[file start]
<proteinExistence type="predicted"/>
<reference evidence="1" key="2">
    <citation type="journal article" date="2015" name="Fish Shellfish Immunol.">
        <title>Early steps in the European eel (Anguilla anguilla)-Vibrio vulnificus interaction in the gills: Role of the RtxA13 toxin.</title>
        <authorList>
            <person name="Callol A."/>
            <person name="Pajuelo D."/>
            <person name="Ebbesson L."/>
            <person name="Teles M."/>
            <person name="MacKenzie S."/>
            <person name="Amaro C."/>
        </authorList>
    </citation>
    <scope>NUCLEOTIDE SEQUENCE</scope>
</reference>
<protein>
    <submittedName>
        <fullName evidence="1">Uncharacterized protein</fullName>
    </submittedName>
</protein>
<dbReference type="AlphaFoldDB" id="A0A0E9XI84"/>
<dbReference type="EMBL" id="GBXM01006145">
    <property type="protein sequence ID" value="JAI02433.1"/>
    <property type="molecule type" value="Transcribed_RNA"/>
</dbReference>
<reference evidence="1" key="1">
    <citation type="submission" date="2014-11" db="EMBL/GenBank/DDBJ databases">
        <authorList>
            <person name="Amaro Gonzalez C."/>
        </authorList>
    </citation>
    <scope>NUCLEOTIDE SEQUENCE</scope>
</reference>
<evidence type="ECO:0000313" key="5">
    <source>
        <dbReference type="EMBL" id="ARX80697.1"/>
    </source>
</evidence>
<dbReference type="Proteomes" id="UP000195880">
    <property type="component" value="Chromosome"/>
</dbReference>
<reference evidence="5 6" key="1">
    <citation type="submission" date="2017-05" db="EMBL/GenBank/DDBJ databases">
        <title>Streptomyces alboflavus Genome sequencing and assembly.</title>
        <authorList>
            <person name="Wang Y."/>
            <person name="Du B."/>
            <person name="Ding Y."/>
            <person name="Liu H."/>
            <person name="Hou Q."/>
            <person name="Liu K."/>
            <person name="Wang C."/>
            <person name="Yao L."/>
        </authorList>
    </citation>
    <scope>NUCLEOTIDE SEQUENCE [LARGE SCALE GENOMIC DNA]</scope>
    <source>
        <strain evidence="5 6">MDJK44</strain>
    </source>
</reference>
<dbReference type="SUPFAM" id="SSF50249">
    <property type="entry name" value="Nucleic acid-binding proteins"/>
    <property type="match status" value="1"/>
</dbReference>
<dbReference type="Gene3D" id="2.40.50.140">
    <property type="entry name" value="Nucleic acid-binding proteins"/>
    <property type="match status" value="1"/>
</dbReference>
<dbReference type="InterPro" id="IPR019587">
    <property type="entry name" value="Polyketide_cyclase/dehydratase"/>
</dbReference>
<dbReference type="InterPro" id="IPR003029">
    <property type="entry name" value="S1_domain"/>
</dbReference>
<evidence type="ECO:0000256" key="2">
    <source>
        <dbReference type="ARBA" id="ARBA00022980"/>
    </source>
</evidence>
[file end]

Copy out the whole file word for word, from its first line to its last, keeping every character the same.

<proteinExistence type="predicted"/>
<reference evidence="1" key="2">
    <citation type="journal article" date="2015" name="Fish Shellfish Immunol.">
        <title>Early steps in the European eel (Anguilla anguilla)-Vibrio vulnificus interaction in the gills: Role of the RtxA13 toxin.</title>
        <authorList>
            <person name="Callol A."/>
            <person name="Pajuelo D."/>
            <person name="Ebbesson L."/>
            <person name="Teles M."/>
            <person name="MacKenzie S."/>
            <person name="Amaro C."/>
        </authorList>
    </citation>
    <scope>NUCLEOTIDE SEQUENCE</scope>
</reference>
<protein>
    <submittedName>
        <fullName evidence="1">Uncharacterized protein</fullName>
    </submittedName>
</protein>
<dbReference type="AlphaFoldDB" id="A0A0E9XI84"/>
<dbReference type="EMBL" id="GBXM01006145">
    <property type="protein sequence ID" value="JAI02433.1"/>
    <property type="molecule type" value="Transcribed_RNA"/>
</dbReference>
<reference evidence="1" key="1">
    <citation type="submission" date="2014-11" db="EMBL/GenBank/DDBJ databases">
        <authorList>
            <person name="Amaro Gonzalez C."/>
        </authorList>
    </citation>
    <scope>NUCLEOTIDE SEQUENCE</scope>
</reference>
<evidence type="ECO:0000313" key="5">
    <source>
        <dbReference type="EMBL" id="ARX80697.1"/>
    </source>
</evidence>
<dbReference type="Proteomes" id="UP000195880">
    <property type="component" value="Chromosome"/>
</dbReference>
<reference evidence="5 6" key="1">
    <citation type="submission" date="2017-05" db="EMBL/GenBank/DDBJ databases">
        <title>Streptomyces alboflavus Genome sequencing and assembly.</title>
        <authorList>
            <person name="Wang Y."/>
            <person name="Du B."/>
            <person name="Ding Y."/>
            <person name="Liu H."/>
            <person name="Hou Q."/>
            <person name="Liu K."/>
            <person name="Wang C."/>
            <person name="Yao L."/>
        </authorList>
    </citation>
    <scope>NUCLEOTIDE SEQUENCE [LARGE SCALE GENOMIC DNA]</scope>
    <source>
        <strain evidence="5 6">MDJK44</strain>
    </source>
</reference>
<dbReference type="SUPFAM" id="SSF50249">
    <property type="entry name" value="Nucleic acid-binding proteins"/>
    <property type="match status" value="1"/>
</dbReference>
<dbReference type="Gene3D" id="2.40.50.140">
    <property type="entry name" value="Nucleic acid-binding proteins"/>
    <property type="match status" value="1"/>
</dbReference>
<dbReference type="InterPro" id="IPR019587">
    <property type="entry name" value="Polyketide_cyclase/dehydratase"/>
</dbReference>
<dbReference type="InterPro" id="IPR003029">
    <property type="entry name" value="S1_domain"/>
</dbReference>
<evidence type="ECO:0000256" key="2">
    <source>
        <dbReference type="ARBA" id="ARBA00022980"/>
    </source>
</evidence>